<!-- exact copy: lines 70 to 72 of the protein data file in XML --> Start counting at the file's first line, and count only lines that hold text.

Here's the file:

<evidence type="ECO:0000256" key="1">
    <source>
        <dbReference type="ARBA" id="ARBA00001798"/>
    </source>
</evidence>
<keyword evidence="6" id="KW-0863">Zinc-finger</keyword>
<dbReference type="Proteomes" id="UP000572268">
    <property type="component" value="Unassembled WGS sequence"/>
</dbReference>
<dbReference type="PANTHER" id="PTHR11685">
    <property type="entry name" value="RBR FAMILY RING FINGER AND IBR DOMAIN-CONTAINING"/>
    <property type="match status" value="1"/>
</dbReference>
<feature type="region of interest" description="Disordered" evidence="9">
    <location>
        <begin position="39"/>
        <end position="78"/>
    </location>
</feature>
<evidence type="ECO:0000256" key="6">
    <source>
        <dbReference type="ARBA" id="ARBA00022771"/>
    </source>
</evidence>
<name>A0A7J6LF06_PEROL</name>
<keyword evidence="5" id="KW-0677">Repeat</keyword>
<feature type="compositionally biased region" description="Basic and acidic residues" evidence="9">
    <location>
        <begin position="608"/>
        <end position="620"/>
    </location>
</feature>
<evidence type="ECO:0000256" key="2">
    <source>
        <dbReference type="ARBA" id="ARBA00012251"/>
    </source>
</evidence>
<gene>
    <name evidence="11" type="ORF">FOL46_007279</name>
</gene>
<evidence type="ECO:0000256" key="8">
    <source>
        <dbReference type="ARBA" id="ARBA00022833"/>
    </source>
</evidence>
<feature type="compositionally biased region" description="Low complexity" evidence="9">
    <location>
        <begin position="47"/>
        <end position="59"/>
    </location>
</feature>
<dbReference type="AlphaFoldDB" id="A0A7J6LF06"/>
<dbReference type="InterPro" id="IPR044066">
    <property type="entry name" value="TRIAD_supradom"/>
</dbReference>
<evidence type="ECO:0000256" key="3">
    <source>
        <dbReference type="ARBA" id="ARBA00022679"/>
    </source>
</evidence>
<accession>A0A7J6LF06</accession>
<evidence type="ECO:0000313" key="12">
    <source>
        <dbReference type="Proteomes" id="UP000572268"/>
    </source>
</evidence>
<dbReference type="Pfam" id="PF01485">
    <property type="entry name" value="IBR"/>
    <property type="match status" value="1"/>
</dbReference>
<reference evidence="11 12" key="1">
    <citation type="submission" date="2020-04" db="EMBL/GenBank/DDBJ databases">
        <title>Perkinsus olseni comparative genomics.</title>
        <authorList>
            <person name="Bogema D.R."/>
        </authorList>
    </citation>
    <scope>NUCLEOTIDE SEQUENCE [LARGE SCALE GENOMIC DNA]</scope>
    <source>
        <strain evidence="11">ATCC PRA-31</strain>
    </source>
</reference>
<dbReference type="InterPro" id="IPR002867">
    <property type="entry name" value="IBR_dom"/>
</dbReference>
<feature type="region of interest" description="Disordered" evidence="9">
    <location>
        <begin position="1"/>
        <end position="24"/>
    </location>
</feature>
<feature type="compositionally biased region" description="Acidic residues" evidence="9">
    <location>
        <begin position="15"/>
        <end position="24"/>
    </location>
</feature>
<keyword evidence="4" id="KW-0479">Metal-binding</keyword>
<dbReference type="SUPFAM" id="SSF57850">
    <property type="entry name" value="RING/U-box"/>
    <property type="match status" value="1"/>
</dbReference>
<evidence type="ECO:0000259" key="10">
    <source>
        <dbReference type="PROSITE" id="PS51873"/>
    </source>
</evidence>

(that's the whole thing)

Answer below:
</dbReference>
<reference evidence="11 12" key="1">
    <citation type="submission" date="2020-04" db="EMBL/GenBank/DDBJ databases">